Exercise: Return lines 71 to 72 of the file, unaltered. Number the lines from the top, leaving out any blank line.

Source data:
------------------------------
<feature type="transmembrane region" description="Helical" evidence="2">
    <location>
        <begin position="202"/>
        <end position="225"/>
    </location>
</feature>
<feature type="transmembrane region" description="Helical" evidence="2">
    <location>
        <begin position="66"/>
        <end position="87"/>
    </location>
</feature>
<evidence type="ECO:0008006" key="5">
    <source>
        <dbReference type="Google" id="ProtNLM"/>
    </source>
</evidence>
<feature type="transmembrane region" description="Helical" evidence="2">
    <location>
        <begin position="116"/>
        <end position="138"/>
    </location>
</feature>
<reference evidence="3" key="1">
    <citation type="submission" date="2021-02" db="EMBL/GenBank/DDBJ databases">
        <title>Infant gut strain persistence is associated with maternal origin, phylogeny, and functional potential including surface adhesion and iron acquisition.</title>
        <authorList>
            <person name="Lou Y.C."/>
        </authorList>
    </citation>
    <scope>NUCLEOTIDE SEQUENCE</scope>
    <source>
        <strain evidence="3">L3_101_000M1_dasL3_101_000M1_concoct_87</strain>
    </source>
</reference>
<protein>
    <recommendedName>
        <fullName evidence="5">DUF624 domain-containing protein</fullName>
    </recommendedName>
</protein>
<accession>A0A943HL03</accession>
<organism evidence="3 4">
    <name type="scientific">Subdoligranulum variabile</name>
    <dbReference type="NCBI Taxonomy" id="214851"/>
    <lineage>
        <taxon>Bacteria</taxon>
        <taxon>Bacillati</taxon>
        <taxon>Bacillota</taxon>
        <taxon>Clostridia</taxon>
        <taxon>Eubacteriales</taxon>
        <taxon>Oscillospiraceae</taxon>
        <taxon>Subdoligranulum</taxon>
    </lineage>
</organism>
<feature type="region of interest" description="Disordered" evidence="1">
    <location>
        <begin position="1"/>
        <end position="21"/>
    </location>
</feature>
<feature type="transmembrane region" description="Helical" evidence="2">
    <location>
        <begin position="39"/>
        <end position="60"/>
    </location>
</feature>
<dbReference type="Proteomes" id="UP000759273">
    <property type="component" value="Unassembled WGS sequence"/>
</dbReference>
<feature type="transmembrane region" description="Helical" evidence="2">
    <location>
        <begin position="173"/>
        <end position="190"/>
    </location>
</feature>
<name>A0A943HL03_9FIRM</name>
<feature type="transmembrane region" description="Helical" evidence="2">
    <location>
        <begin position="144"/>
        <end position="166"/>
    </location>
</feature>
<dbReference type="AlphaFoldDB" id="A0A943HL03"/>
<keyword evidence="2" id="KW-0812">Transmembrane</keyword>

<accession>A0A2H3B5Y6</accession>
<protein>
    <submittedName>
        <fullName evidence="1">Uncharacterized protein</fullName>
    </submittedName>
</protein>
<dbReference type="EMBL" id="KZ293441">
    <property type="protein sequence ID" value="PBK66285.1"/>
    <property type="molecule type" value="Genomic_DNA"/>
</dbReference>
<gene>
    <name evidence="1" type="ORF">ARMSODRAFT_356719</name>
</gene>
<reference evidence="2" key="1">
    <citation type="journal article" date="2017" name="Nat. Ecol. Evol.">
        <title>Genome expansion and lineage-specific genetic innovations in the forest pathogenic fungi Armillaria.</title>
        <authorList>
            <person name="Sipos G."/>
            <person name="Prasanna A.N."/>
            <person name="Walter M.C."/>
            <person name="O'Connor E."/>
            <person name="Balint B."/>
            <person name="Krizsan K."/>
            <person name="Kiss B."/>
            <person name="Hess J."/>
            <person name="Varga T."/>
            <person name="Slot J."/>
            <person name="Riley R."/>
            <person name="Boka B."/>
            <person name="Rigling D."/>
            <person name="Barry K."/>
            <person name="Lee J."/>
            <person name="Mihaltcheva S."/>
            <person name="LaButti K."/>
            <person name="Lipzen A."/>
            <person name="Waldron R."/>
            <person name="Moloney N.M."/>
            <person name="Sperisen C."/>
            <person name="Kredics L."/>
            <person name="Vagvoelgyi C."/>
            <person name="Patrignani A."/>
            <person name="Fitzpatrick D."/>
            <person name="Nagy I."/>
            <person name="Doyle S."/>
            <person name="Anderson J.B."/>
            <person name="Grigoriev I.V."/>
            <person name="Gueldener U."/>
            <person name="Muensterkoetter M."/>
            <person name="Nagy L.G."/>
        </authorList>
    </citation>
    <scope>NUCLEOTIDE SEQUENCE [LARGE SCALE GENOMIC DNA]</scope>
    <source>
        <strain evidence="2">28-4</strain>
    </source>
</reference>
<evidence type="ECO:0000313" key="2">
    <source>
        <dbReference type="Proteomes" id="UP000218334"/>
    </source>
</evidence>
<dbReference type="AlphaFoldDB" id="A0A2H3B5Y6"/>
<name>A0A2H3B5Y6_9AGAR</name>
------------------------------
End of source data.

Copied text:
    <location>
        <begin position="173"/>